At the age of 12, Churchill travelled to Sydney to play on the SCG in a schoolboys match. The late Harry 'Jersey' Flegg, who at the time was president of the New South Wales Rugby League, was also at the Sydney Cricket Ground to watch the game and afterwards he addressed the young footballers.
Pointing to Churchill, Flegg said: "And over there I see a youngster who wore the number six jersey, and I predict one day he will become an international and captain Australia in Test football."
Not only did this bold prediction come true when Churchill played for Australia less than a decade later, and then go on to captain Australia, but he also turned out to be the greatest fullback of all time.
"There was no facet of the game that the champion full-back did not master - attack (he revolutionised the way full-backs play, chiming in the backline to make the extra man), defence, support play, kicking, captaincy and coaching," wrote Souths historian Brad Ryder of Churchill's ability.
Ray Stehr, former Easts and Australian Test player, gave the nickname to Churchill – the Little Master. During one of his provocative Friday night sessions at Radio Station 2UE, he said he had been asked thousands of times the question: "How does Clive Churchill compare with Dally Messenger?" Stehr's answer was: "I never saw Dally Messenger play. He was called 'The Master'. But, I've seen a little master. The little master is Clive Churchill."
This title has since snowballed into an official nickname for Churchill.
In 1981 Churchill was named one of the original four immortals (along with Johnny Raper, Reg Gasnier and Bob Fulton).
In 1985 Churchill was honoured as a member of the Order of Australia (AM).
In 1986 the Clive Churchill Medal first awarded to the best player in the grand final (in 2008 NRL extended this and awarded the honour to players from all grand finals between 1954 and 1985, with Churchill being the first winner in 1954 when Souths defeated Newtown by 23-14). The newly built Clive Churchill Stand at the SCG was named in his honour.
In 2002 Churchill inducted into the Australian Rugby League Hall of Fame, also named in South Sydney's Team of the Century.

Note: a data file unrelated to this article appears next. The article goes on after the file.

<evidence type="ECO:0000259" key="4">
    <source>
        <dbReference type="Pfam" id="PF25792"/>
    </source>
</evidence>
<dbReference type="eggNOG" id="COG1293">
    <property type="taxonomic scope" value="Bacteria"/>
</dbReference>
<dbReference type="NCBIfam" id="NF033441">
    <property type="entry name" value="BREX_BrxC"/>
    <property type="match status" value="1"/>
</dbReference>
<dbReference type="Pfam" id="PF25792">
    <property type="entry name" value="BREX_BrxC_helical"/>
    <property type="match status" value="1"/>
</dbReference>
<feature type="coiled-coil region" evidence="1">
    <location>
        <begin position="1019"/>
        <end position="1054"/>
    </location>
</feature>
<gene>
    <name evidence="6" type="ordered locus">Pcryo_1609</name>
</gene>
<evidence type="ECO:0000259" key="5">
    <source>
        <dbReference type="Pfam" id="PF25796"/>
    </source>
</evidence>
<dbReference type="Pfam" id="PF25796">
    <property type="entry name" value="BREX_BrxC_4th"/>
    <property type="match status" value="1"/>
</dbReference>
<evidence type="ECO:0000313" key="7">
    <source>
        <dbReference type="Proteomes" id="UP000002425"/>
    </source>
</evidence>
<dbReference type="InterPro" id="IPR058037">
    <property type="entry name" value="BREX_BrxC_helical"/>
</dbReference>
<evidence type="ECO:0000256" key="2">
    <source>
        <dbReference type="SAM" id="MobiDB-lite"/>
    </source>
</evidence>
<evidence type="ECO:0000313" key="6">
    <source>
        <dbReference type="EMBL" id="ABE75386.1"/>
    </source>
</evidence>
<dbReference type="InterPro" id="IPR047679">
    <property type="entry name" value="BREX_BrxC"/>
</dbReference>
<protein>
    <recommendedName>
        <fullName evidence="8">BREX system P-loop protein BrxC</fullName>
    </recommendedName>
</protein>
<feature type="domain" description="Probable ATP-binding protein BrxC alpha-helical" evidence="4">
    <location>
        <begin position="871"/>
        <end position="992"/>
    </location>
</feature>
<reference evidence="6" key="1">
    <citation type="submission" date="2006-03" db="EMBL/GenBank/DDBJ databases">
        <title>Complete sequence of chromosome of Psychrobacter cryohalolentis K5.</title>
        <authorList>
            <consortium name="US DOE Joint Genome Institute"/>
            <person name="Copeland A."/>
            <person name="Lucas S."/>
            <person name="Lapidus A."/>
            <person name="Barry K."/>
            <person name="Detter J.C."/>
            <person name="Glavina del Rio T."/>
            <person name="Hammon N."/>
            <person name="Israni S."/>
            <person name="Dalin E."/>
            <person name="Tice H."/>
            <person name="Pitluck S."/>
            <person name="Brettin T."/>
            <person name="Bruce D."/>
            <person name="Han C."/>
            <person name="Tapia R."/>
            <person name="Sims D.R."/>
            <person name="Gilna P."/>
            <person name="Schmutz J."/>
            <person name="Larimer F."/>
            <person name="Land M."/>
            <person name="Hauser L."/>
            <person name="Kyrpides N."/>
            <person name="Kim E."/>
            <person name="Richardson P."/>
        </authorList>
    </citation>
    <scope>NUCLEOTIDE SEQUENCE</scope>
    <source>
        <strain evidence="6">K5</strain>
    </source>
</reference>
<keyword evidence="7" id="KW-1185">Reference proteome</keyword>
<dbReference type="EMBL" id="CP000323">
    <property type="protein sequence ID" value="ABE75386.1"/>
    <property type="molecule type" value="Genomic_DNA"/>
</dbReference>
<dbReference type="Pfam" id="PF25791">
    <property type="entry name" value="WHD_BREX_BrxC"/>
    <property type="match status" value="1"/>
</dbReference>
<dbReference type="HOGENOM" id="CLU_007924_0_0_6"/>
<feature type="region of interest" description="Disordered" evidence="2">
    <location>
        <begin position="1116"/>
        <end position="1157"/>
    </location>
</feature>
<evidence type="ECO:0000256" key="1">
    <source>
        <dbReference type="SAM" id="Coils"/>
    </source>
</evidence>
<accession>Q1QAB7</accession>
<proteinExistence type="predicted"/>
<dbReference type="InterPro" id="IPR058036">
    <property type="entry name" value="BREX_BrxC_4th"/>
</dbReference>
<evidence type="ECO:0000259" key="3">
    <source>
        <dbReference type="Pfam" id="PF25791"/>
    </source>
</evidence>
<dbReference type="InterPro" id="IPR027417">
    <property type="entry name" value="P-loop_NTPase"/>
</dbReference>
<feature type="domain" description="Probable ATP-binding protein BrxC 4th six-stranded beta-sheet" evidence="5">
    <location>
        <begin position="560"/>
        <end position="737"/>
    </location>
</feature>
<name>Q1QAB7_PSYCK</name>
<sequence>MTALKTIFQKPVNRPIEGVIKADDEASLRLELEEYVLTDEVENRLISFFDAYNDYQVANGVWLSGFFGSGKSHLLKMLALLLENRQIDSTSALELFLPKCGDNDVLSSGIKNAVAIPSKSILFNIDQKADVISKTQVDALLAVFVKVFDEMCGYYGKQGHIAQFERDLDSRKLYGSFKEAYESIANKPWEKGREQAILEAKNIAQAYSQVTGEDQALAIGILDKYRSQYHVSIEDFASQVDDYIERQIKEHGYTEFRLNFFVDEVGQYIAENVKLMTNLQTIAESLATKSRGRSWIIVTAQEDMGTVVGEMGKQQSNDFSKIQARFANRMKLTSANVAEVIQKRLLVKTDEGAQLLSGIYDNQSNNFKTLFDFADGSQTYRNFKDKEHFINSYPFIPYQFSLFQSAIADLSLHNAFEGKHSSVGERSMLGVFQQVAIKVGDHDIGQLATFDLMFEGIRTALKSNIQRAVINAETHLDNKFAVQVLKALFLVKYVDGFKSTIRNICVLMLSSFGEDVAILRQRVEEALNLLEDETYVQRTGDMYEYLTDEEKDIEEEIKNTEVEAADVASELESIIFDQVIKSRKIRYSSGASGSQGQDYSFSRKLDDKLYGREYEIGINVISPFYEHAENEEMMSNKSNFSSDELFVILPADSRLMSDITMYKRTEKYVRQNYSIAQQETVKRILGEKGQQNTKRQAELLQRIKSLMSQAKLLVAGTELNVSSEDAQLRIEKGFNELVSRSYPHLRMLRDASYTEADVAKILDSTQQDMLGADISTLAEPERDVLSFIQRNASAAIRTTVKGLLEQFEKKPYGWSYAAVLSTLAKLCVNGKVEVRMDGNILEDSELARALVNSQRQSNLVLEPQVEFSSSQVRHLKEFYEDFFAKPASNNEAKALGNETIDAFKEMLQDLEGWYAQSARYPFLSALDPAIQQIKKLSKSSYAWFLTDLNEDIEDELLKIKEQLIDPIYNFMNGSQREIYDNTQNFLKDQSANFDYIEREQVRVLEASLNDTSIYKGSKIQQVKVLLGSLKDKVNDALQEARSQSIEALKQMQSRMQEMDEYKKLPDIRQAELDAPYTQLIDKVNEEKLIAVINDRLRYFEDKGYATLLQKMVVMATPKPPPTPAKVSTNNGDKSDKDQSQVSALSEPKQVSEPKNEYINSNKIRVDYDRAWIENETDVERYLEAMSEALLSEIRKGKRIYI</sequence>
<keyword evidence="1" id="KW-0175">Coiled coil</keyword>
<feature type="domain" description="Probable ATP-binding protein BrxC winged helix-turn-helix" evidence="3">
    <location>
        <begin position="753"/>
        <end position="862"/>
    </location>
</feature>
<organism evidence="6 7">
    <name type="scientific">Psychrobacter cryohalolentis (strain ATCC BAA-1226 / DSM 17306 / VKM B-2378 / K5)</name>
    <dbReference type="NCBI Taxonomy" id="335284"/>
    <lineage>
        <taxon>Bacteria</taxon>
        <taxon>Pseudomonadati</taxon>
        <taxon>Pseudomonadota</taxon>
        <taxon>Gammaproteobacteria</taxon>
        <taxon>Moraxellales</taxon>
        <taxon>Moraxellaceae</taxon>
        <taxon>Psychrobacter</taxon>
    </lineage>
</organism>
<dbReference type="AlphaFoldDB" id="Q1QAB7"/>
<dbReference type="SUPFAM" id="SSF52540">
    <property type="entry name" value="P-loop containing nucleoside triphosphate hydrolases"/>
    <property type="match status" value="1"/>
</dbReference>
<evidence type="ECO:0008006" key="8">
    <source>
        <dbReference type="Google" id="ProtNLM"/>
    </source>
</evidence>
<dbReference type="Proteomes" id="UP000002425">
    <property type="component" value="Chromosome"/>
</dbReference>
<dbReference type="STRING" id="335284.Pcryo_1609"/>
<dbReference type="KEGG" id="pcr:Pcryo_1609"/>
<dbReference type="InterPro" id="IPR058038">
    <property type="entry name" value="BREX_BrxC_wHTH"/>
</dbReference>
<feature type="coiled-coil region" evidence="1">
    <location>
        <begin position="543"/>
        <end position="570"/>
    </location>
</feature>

In 2008 Churchill was named as fullback in both Australian and NSW rugby league's Team of the Century.
Andrew Johns began playing junior rugby league in his home town of Cessnock, New South Wales for the Cessnock Goannas. At an early age it was evident he had plenty of playing ability and Johns joined the Newcastle Knights junior ranks at age 15 in 1989.
Hailed as the best halfback in the world for many years, he captained the Newcastle Knights in the National Rugby League and participated in the team's only two premiership victories in 1997 and 2001, playing a club record 249 games for the Knights. Johns also represented his country at two World Cups, and on one Kangaroo tour, playing in total 21 Test matches for the national side. He played in 23 State of Origin series matches for the New South Wales Blues (captaining the side to a series win in 2003), and played for the Country Origin side in 1995 and 2003.
When Johns retired in 2007, he was the highest individual point scorer in premiership history, with 2,176, eclipsing Jason Taylor's previous record of 2,107 (which has since been beaten by Hazem El Masri).
In 2008 Johns was named as the Greatest Player of the last 30 years by Rugby league Week, beating the likes of Wally Lewis (No. 2), Brad Fittler (No. 3), and Darren Lockyer (No. 4). He was also named in the list of Australia's 100 Greatest Players, which was commissioned by the NRL and ARL to celebrate the code's centenary year in Australia. Also named as halfback both in Australian and NSW Rugby League's Team of the Century.
In 2012 Johns was named as the eighth immortal, also inducted into the Sport Australia Hall of Fame.
Both were players of immense talent and inspired an extraordinary amount of people. Both are deserving of their place within Rugby League's Immortals. But only one can be held on the highest podium in the football community.
Clive did it better.